Origanum dictamnus is one of the most famous herbs of Cretan land: in Greek, it’s called dictamo (dittany, in English) or erontas (the Greek word for love). It is a wild and perennial fragrant bush, which belongs to the botanical family of Lamiaceae. In folklore, we can find many names for it, such as: adictamos, dictamno, dittamo, livanochorto, stomatochorto, malliarochorto, stamnochorto, stathori, etc. The word dictamo seems to derive from the combination of the name of Mount Dikti in Crete and the Greek word for bush (thamnos). But there are two versions about the origins of the name erontas, which is also attributed to the herb. One version claims that the herb was identified with love because the systematic consumption of its beverage is proved to intensify sexual desire. The other theory is connected to the fact that the herb’s harvesting on Cretan mountainsides is quite difficult; ergo, it is likened to the ordeals that love goes through in order to survive time. Whichever name or explanation we choose, dittany is a trademark of Cretan land and, indubitably, there are countless folklore stories that link it with many aspects of life.
Dittany is known from antiquity, where we can find innumerable recordings about the herb’s healing capacities and uses, whose guidelines we still follow today.
In mythology, the herb was dedicated to the goddess of fertility, Elentho, who helped women in labor and eased their pain; just like the dittany beverage does.
We can find important information about this herb in Argonautica Orphica by Eurypides and in Homer’s Iliad; also in Virgil’s Aeneid, where, characteristically, the author mentions that, when Aeneas was hurt by an arrow, his mother, the goddess Artemis, sought dittany in Crete to save him – as the herb was able to neutralize the arrow’s poison and heal the wound.
Hippocrates used the herb in gynecology; also, to treat inflammatory skin conditions.
The father of Pharmacognosy, Discorides, was the first to speak of the herb’s ability to increase sexual stimulation. He also mentioned it as an emmenagogue; as healing for ulcers and bone fractures; as an enabling factor during labor; as well as beneficiary in cases of arthritis and rheumatoid conditions.
Active ingredients of the herb’s extract
For purely encyclopedic knowledge, and in order for the article to provide a complete picture, let’s just review the active ingredients of dittany leaves’ extract. The plant’s leaves contain high amounts of camphor, while the basic ingredient of its essential oil is carvacrol. Thymol is one of the essential oil’s basic ingredients, at 78% (v/v). Also, in the plant’s essential oil, we can find 3-thujene (0.3%), alpha-pinene (0.3%), beta-pinene (0.3%), alpha-terpinene (0.9%), pi-cymene (10.1%), gamma-terpinene (7.9%), beta-caryophyllene (0.4%), linalool (0.4%) and terpinen-4-ol (0.3%). Moreover, the following ingredients have been identified: tricyclene, sabinene and limonene.
The beneficiary capacities that have been attributed (from antiquity, from folk tradition, as well as from formal science, such as pharmaceutics and pharmacognosy) to dittany are countless. In brief:
Dittany beverage is considered particularly effective for diseases of the kidneys, for diseases of the bowels and in cases of poisoning; therefore, in Crete, it is a custom to offer it as a drink.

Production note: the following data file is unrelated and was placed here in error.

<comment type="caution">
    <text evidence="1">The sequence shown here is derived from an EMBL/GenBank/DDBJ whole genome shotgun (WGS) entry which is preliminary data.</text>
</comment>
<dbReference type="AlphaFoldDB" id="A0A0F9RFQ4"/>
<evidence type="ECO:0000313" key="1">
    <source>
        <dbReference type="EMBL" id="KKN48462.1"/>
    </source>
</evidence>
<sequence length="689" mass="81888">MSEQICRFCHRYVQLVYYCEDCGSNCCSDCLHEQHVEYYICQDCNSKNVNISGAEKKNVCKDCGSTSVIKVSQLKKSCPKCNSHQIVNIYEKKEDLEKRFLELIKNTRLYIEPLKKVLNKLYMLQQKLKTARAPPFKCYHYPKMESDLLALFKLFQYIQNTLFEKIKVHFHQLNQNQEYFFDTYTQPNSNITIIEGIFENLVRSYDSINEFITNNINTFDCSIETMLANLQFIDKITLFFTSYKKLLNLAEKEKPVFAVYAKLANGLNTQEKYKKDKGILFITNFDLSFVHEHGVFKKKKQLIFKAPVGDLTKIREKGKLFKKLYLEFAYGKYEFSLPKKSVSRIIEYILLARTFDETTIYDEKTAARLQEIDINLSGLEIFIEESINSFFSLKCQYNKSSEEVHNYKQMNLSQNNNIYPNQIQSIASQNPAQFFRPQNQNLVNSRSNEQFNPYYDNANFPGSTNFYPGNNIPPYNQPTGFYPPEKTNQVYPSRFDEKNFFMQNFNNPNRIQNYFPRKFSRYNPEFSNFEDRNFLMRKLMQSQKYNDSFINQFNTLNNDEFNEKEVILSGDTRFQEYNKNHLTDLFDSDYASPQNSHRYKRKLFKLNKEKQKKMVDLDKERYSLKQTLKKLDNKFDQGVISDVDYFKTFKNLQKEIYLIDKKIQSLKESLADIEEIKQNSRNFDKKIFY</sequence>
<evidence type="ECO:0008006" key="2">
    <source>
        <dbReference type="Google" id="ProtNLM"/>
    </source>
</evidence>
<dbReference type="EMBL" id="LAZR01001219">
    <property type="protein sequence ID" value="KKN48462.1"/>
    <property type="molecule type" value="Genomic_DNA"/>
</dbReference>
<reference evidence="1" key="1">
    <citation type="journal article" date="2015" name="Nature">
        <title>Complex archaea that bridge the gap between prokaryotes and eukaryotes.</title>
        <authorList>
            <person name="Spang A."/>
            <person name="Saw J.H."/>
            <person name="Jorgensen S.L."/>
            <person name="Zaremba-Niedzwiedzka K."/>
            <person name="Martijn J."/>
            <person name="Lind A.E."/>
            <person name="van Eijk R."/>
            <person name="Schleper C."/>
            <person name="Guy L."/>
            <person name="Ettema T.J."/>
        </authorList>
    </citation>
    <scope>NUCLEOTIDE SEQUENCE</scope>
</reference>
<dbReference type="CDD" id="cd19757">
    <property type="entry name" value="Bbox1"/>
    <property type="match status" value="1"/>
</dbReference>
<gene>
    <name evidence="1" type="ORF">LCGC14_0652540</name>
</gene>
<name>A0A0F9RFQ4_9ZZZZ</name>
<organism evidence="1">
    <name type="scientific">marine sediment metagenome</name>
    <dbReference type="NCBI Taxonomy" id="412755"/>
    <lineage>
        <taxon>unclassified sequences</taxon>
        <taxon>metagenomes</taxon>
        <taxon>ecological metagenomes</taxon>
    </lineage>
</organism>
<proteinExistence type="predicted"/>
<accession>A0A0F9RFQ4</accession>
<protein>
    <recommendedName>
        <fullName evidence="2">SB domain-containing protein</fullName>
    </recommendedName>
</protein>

Dittany has anti-bleeding and healing action; also, its beneficiary action against stomach ulcers has been confirmed.
The anti-oxidant action of its aqueous extract is of particular importance, as there is obvious potential usage as a preservative by the food industry.
Dittany possesses antiseptic, toning and anticonvulsant actions. It can be used for the healing of wounds, for the soothing of the peptic system, against influenza and the common cold. It acts as an anticonvulsant; it contributes to the prevention and treating of circulatory and cardiac problems; it offers relief from headaches, stomach disorders, tooth-pains and abscesses. Moreover, it acts as an antidiabetic, as an emmenagogue and as an aphrodisiac.
Chewing the herb’s fresh leaves counters bad breath; while drinking its beverage helps digestion (ergo one of its names – stomatochorto).
The herb’s usages, mentioned in formal bibliography of pharmaceutics and botany, are: peptic, antimicrobial, antiseptic, anthelmintic, anti-bleeding, healing, emmenagogue, anticonvulsant, soothing stomach pains and nervous excitements.
The many therapeutic usages of dittany, in combination with its effective aphrodisiac properties, have made it one of the most commercial herbs, both in Greece and abroad – and this has been happening for many years. Since the 1920s, dittany has been cultivated on a systematic basis in Crete for commercial purposes; in the prefecture of Heraklion alone, cultivation reaches 30 tons annually. Moreover, in recent years, because of the herb’s commercial value, as well as its high price, cultivation has spread even in botanical gardens abroad.
Yet, this is the time to make an important note: a herb has entirely different properties when wild and harvested from the mountainside than the one that has been cultivated. Specifically in the case of dittany, research has shown that the cultivated herb is much poorer in active ingredients compared to the wild one. Also, it is of vital importance whether cultivation is done away from Cretan land; with experiments showing that dittany cultivated away from Crete has lost most of its therapeutic properties. Therefore, in order to get the most out of herbs’ benefits, we should check their origin when buying them. The safest criterion for distinguishing whether a herb is cultivated or harvested naturally is, in every case, our nose. Trust it because a cultivated herb can never have the fragrance of the wild one.